Manchester City kicked off one of the most difficult weeks imaginable for an English team on Saturday. That was at The Emirates Stadium against Arsenal, a team fully expecting to have a good crack at taking City’s title this season and who haven’t lost a Premier League home game since August 2013. The game was thoroughly entertaining and ended up with the Blues taking a very acceptable 2-2 draw.
Wednesday night see’s City head to Bavaria to get their Champions League campaign underway against Bayern Munich. Bayern just happen to be the German champions who will be hoping to claim back the prestigious European trophy they won in 2013, before losing in the semi-final last year. Following that the Blues host Chelsea on Sunday, a team ranked by experts and punters alike as favourites to be crowned English Champions in 2015. If you asked any City fan to hand pick the three hardest games they could possibly play in succession, you wouldn’t get too many deviations from that run.
Naturally, much talk amongst City fans has been about what is the best approach to take into this week. One point raised by a fellow panelist on Imagine FM’s Bluemoon Live last week was that City can’t possibly play their strongest team in each game, and would therefore have to be clever with their squad rotation. That’s a point I’ve seen a lot of people touch upon over the last seven days, and will no doubt continue to be debated in the week to come.
So, if you can’t play your strongest eleven players for each game, what do you do? Having thought about this a little, I’ve decided, simply, there is no such thing as a ‘strongest 11’. Not for City anyway, or other teams in the same bracket in terms of resources and expectations. In modern football, the very notion of a strongest 11 is a flawed concept.
It’s a criticism often leveled at managers when they start a season badly, lose form, or new signings struggle to settle in immediately. You’ll often hear a pundit opine that a manager ‘doesn’t know his best team yet’. Increasingly in the modern game, it strikes me as an easy sound bite that only serves to answer a question nobody asked.
I’m not quite sure when this stock answer to a non-existent problem really started to irritate me, but I now find it to be as vexing as hearing a paid expert use a phrase like “good feet for a big man”. It’s lazy and, increasingly, it’s becoming a cliché.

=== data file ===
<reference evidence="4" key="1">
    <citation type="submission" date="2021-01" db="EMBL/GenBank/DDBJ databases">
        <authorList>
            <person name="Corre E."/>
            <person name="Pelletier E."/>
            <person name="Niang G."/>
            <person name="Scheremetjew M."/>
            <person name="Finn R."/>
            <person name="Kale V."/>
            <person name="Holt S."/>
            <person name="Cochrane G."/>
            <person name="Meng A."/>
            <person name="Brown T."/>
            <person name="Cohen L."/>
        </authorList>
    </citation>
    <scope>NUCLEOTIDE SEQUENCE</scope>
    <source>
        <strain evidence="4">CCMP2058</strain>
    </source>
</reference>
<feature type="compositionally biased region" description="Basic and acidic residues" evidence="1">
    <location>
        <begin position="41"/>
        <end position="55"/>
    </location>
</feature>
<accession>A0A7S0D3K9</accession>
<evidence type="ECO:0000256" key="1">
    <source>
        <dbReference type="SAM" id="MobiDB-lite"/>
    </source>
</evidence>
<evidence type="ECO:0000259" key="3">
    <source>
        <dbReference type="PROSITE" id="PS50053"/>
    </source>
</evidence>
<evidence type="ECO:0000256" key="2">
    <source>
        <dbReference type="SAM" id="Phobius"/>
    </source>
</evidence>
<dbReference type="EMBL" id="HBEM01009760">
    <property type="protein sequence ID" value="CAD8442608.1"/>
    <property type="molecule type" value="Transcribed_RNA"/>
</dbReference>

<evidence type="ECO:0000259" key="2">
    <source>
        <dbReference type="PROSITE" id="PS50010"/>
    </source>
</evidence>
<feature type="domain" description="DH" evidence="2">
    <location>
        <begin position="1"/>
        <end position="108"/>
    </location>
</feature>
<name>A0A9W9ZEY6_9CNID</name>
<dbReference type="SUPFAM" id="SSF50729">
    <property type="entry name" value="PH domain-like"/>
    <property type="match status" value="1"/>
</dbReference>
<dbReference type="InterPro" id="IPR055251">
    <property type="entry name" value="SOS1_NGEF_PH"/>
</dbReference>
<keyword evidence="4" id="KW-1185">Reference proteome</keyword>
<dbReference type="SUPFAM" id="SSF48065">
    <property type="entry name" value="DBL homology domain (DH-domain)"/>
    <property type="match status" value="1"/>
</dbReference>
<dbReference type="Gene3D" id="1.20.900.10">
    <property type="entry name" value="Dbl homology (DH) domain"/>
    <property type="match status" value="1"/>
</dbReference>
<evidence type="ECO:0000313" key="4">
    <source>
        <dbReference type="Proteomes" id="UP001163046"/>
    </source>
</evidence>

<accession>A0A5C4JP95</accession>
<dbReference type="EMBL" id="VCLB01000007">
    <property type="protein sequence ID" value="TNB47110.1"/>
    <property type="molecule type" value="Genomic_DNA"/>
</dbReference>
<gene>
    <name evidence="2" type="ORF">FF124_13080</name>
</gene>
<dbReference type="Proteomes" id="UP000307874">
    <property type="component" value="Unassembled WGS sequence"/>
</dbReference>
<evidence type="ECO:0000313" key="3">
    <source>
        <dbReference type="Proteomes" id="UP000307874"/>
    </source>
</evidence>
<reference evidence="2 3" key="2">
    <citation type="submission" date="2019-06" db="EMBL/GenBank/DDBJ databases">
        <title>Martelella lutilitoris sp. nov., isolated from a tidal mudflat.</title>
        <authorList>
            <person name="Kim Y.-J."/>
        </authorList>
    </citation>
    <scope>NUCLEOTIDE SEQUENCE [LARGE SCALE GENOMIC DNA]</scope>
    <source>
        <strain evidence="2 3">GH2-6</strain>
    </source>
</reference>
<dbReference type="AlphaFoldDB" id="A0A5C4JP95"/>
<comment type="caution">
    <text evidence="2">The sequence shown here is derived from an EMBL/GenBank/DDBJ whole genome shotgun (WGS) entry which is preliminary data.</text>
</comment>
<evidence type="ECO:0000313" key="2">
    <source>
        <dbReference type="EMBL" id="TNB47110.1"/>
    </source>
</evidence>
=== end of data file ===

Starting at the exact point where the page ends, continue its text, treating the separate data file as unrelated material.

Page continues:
The concept of a team like City having a strongest 11 is a contradiction to a key theory of the modern game; namely that football is now ‘a squad game’. Top clubs do their best to have two strong players in each position to help them negotiate campaigns that, in cases of extreme success, can take in around 60 games. City are generally regarded as having achieved this and so I don’t accept the idea of having a best first team in the way that we used to.
Instead, we have a squad that can be utilised in different ways depending on the challenges the opposition pose. I’ll use one position to highlight what I mean, taking left back as an arbitrary example. In this position, when both are fit, City can choose between Gaël Clichy and Aleksander Kolarov. At their best, there isn’t a whole lot between them anymore but both have certain strengths and weaknesses. When faced with an opponent that plays with pacey wide players, I’d say Clichy is the better option because he has pace to burn and I think he reads the game better than Kolarov. However, against a team where you think their right side has defensive weaknesses then Pellegrini might be better served selecting Kolarov because he attacks and crosses better than the Frenchman.
That’s just one example of where City do not necessarily have a best player for a position. Instead, they have two players who can be deployed depending on the requirements for any given game. They have that all over the pitch and it means that we don’t necessarily have to worry about making changes to the team from one match to the next and thinking it’s been weakened.
Obviously this doesn’t apply to every position and I’m not talking about it as a perfect science. Some players are clearly standout performers who you would select for every match if possible. That applies to David Silva and Sergio Agüero, to name just two. They’re streets ahead of most footballers in the world and so it follows that they are also ahead of their teammates. Equally, some players are primarily back-up players and if too many of them played in one game, you might consider the team to be a weakened one.
All-in-all, I believe if you work on the premise that City can’t start their best team in all three games this week then you’re looking at it in the wrong way. They can play the team best suited to each occasion – working out what that is the task for Manuel Pellegrini.
written by Richard Burns